NHTSA’s budget for defect investigations and safety standards has shrunk in real terms for years, in a period when the number of models on the market multiplied, computer-driven electronics replaced mechanical functions and the auto industry was globalizing.

“Vehicles are much more complex, much more computerized,” said Ricardo Martinez, who served for six years in the 1990s as NHTSA’s administrator. “So, the question is, have the resources gone up to follow it? And the answer is no.”

To its credit, NHTSA can point to a 13% drop in the rate of highway fatalities since 2005 -- thanks in part to reductions in drunk-driving crashes, increased seat-belt use and new safety features on vehicles, such as air bags.

Still, there were 37,261 highway deaths in 2008, the most recent year for which data are available, dwarfing the number of deaths from any other form of transportation. Nearly three-quarters of NHTSA’s $867-million annual budget goes to state grants, most of it for what agency insiders sometimes call “booze and belts” programs that promote seat-belt use and drunk-driving enforcement.

NHTSA’s spending on everything else -- $241 million -- has stayed flat. In some crucial functions, such as investigations and rule making, the budget has dropped by more than half since 2001.

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“The agency is woefully underfunded,” said Clarence Ditlow, executive director of the Center for Auto Safety, who has long acted as a watchdog over the NHTSA. “It is an incredible disservice to the American public.”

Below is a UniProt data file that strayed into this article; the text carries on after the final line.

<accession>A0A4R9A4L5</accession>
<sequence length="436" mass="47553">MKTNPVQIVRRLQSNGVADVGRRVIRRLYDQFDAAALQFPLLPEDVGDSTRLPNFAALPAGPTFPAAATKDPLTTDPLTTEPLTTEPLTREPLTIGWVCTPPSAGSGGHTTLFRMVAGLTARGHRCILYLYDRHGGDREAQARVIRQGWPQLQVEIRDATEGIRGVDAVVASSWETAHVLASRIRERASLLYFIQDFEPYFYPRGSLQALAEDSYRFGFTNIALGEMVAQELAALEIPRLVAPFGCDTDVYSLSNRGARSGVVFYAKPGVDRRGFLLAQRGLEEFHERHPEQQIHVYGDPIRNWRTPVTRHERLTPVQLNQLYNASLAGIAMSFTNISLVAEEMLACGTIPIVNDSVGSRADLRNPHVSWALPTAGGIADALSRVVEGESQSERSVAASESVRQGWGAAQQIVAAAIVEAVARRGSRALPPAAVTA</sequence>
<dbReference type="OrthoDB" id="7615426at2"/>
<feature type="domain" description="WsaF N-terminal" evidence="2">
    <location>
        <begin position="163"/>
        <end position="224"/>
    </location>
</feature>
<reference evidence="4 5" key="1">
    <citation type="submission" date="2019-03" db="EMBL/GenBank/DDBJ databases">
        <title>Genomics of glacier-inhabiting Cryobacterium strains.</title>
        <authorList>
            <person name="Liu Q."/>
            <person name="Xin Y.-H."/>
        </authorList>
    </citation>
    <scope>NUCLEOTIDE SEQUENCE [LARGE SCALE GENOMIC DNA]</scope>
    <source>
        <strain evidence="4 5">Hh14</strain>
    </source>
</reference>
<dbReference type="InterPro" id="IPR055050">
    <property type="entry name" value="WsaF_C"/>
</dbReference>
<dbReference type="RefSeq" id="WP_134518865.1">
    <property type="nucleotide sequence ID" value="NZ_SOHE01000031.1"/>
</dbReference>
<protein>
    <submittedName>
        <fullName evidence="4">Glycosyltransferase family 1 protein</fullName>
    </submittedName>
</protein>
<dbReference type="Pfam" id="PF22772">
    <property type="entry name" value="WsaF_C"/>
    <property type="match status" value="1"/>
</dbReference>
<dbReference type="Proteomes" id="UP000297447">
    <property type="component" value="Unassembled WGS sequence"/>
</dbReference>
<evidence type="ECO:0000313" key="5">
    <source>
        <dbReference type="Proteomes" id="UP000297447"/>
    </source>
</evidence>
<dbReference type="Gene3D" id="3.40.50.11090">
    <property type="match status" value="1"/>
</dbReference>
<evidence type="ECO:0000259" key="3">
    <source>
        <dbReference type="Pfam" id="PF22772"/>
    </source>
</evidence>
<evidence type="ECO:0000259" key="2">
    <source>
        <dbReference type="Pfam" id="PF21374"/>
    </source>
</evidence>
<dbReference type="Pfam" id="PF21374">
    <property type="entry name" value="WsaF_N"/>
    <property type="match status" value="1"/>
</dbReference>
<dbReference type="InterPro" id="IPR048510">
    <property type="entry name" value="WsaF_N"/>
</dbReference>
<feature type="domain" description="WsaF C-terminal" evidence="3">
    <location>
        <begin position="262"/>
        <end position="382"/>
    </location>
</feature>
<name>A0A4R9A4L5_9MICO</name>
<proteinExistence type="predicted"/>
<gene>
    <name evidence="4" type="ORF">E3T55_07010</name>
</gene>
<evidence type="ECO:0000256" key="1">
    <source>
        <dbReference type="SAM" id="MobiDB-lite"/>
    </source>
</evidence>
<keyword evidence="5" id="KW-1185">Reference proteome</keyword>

In terms of political importance, the agency seems to be in the back seat. Its new administrator, David Strickland, a longtime Senate committee staffer, was confirmed as the agency’s 14th chief last week, nearly a year into the Obama administration.

Burst of zeal

NHTSA was conceived in the mid-1960s, in response to Ralph Nader’s career-making exposé of the Chevrolet Corvair and defects in other autos in the book “Unsafe at Any Speed.”

In its first few years, the agency imposed dozens of safety standards. But since that burst of activity, the agency’s rule making has slowed amid stiff opposition from automakers and an anti-regulatory fervor in Washington.

A review of NHTSA rule making over the last decade indicates that most proposed rules that actually pass have been required by an act of Congress, and regulations drafted by the agency or outside petitioners often are rejected.

In 2004, for example, the agency withdrew a proposed rule it had considered for 12 years to improve the safety of radiator caps after it found that about 15,000 people had been scalded in a single year it studied.